Yin
male bright hot heavenly hard steadfast dry active
positive good
Yang
Earth moon
37
"A basic difference between the
  • Chinese conception of yin and yang and other
    classical philosophical dualismsis that whereas
    most dualisms are forever in conflict, yin and
    yang always act in harmony, and both are
    considered to be necessary to maintain the order
    of the universe."

38
Theology
  • Confucianism later merged with pre-existing
    Chinese Folk religion
  • Ancestor Worship
  • Shang-Ti (God), the original ancestor
  • Heaven (Tian, Tien) - the divine realm (Human
    beings who have died live on with Shang-Ti as
    ancestors (ti) in Heaven.)
  • Continuity interchange between Heaven (the
    divine realm) and Earth (the human realm), i.e.,
    between the ancestors those living on Earth

(The ancestors are to be worshipped, and
sacrifices are to be offered to them they, in
turn, will guide and protect us, especially with
regard to our futures (divination practices).
When we die, we will join the ancestors in Heaven
and become ancestors ourselves.)
Spiritism (spirits every-where, good shen
evil gui).
39
Anthropology(Human Nature the Human
Predicament)
  • Human nature
  • naturally inherently good - need for
    cultivation via education
  • naturally social political - development
    perfection of human nature within the social
    political realm
  • The human predicament
  • suffering as a result of failure to follow the
    Way of the Ancestors
  • Disharmony conflict between Heaven Earth,
    between the ancestors us and between humans
    here on earth
  • Solution of problem of suffering reestablish
    harmony

40
Confuciuss primary goal
Confucius say
  • order, harmony, peace, happiness in this life
    here on earth

(Only a passing secondary interest in
transcendental salvation.)
41
Theory of Value
  • The value of art (aesthetics) - the moral
    political purposes of art (especially music)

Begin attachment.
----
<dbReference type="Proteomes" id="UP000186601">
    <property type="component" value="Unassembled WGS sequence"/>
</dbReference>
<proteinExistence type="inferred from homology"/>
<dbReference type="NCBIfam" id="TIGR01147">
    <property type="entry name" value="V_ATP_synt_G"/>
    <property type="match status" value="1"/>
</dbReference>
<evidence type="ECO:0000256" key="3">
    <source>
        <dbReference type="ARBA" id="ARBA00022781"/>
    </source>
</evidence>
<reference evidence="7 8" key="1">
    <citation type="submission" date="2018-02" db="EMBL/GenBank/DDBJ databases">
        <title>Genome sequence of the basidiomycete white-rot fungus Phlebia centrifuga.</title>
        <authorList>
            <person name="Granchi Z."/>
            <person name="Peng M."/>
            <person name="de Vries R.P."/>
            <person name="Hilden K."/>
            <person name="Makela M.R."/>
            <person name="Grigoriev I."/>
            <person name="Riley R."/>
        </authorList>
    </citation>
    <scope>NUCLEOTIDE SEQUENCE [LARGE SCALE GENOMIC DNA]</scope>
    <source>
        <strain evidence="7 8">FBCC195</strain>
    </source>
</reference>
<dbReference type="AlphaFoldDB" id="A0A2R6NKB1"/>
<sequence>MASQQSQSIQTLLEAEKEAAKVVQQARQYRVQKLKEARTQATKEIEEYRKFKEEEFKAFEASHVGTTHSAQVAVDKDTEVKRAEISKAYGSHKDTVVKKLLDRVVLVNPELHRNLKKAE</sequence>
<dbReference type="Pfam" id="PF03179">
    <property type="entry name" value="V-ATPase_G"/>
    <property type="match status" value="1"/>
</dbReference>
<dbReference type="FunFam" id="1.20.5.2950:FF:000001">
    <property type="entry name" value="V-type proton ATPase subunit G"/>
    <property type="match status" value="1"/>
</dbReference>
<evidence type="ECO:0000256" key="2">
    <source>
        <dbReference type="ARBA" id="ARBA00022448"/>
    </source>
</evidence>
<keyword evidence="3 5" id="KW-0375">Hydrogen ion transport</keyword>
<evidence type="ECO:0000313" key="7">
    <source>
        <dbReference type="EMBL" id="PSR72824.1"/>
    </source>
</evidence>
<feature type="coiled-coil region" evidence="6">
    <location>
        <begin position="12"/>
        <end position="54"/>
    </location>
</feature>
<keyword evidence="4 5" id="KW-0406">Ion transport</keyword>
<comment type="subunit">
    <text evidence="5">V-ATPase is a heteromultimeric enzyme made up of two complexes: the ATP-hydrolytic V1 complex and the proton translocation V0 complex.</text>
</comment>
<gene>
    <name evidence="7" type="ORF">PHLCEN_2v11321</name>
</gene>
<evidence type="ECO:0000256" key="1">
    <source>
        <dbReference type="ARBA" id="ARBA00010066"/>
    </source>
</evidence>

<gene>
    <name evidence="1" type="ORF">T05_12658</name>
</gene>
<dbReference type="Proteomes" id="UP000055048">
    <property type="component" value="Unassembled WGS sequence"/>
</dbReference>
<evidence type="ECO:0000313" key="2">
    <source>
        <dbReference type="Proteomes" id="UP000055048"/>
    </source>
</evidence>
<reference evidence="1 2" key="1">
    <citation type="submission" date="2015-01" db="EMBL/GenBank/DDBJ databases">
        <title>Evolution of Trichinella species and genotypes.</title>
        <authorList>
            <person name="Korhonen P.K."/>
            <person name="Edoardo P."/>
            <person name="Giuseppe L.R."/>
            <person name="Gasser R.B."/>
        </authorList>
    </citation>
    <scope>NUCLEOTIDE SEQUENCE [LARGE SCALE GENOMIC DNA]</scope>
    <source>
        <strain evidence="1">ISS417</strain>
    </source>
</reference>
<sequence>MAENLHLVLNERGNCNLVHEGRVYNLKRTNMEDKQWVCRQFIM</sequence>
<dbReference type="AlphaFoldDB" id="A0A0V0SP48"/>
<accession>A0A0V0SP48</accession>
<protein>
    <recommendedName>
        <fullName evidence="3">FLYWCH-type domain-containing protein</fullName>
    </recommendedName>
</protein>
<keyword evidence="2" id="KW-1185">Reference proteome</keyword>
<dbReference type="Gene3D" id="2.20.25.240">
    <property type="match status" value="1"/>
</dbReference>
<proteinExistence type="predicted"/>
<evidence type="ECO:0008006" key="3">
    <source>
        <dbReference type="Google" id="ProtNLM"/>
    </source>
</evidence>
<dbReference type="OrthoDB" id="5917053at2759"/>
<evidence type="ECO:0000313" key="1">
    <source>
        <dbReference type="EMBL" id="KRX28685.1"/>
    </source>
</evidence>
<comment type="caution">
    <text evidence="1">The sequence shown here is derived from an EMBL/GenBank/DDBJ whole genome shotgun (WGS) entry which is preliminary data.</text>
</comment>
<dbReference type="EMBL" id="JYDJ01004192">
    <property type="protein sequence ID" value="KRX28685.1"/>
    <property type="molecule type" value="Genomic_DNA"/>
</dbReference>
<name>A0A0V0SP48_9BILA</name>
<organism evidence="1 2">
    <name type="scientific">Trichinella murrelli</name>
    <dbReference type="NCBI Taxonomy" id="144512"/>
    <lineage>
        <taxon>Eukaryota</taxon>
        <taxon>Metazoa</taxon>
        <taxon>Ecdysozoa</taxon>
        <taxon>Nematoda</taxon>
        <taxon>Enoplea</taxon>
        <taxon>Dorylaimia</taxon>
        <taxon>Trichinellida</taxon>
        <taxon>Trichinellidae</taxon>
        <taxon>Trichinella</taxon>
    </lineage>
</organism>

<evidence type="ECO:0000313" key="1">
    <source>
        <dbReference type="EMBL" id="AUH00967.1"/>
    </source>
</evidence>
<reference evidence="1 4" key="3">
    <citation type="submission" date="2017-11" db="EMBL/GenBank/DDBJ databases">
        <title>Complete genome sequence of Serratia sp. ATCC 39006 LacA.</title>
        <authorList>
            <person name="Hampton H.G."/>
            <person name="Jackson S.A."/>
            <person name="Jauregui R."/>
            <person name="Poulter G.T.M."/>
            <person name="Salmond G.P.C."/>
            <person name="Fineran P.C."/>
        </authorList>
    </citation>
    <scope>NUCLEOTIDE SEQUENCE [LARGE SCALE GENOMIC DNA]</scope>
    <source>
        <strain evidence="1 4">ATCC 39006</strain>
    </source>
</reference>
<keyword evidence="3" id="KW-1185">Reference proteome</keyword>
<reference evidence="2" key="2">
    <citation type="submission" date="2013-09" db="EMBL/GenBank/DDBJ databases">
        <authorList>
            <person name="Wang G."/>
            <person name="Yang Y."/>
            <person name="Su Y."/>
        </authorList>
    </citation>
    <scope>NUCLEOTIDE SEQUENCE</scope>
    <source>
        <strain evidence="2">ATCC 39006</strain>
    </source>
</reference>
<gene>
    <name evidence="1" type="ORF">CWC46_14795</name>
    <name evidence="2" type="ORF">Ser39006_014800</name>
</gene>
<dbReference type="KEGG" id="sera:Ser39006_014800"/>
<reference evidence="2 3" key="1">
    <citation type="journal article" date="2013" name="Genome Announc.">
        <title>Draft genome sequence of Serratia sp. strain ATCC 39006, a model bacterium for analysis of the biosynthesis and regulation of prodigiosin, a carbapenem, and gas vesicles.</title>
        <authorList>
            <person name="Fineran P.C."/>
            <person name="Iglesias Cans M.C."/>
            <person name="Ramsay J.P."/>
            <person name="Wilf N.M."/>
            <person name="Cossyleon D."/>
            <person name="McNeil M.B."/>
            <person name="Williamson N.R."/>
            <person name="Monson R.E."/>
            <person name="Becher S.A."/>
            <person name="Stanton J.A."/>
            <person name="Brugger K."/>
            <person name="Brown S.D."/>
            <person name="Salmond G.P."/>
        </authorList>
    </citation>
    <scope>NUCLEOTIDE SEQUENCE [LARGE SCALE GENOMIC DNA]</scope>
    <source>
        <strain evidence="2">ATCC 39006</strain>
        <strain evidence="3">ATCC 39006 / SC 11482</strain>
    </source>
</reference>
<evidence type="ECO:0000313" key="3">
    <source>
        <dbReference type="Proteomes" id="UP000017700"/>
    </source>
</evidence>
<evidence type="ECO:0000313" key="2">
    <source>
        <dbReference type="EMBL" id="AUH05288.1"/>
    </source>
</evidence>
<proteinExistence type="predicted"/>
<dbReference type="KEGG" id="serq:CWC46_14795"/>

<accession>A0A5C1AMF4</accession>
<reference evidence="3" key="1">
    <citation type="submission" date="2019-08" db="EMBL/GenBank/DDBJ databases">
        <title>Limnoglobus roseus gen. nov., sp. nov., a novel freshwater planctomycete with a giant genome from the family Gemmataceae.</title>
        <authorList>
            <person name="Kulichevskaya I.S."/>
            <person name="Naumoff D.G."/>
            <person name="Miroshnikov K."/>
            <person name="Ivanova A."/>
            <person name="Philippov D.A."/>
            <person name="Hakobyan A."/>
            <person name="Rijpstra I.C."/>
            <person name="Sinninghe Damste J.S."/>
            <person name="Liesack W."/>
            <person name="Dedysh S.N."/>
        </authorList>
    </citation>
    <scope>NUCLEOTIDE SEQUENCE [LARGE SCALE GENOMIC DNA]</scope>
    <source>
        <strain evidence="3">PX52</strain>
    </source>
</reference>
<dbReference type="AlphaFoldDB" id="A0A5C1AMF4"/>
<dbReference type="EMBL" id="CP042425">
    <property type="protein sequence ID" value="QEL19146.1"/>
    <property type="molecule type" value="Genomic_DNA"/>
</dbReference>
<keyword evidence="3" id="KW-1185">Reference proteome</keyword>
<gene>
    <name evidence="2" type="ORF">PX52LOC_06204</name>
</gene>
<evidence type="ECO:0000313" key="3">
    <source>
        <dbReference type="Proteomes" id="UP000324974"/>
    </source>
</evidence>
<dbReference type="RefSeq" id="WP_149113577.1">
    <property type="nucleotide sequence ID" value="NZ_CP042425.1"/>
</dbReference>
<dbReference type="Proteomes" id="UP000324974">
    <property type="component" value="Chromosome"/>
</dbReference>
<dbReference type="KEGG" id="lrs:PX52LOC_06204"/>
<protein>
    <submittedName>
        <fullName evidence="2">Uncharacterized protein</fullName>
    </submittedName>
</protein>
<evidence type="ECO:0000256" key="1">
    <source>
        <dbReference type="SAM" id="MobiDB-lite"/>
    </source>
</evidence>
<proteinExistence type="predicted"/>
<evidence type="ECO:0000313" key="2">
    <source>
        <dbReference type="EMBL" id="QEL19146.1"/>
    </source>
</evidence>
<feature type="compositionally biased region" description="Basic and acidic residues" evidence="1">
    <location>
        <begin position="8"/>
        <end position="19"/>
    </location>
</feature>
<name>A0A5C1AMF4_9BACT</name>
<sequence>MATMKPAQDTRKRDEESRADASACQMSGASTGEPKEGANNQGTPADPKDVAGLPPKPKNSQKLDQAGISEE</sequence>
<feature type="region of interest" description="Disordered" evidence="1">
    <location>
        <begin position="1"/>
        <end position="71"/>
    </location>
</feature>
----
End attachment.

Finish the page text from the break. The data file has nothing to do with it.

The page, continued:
• Right conduct (ethics) - the center of Confucian
    philosophy
  • Social political theory (theory of government)
    - the need for morally intellectually virtuous
    rulers civil servants

42
Li - Propriety (proper conduct)
  • The Five Constant Relationships
  • parent-child
  • husband-wife
  • elder sibling-younger sibling
  • elder friend-younger friend
  • ruler-subject
  • The Rectification of Names (Zheng-ming) (proper
    use of language) (Analects, 205)
  • The Doctrine of the Mean (Zhongyong) Avoid the
    extremes of too much and too little.

43
Filial Piety (Xiao, Hsiao)(devotion to
reverence for parents family)
  • The institution of the family is the foundation
    of a well-ordered civilized society (grounded
    mainly on respect of children for parents)
  • Respect for age (experience wisdom)

(Analects, 205-6)
44
Ritual Propriety
  • proper practice of traditional rites
  • (Political ceremony, worship of ancestors,
    Heaven, Earth, misc. animistic spirits funeral
    services sacrifices in honor of parents etc.)

45
Wen learning the arts (Literally, Writing,
Metaphorically, Civilization)
  • The importance of culture in the creation
    maintenance of a well-ordered society
  • Studying learning
  • The arts - especially music

(Confucius composed a Book of Music Yueh
Jing, which is sometimes referred to as a sixth
classic.)
46
Confuciuss Political Philosophy
  • Emperor is the ultimate father
  • Te - the union of power virtue
  • The characteristics of a good ruler (or civil
    servant)
  • moral goodness (virtue propriety)
  • rationality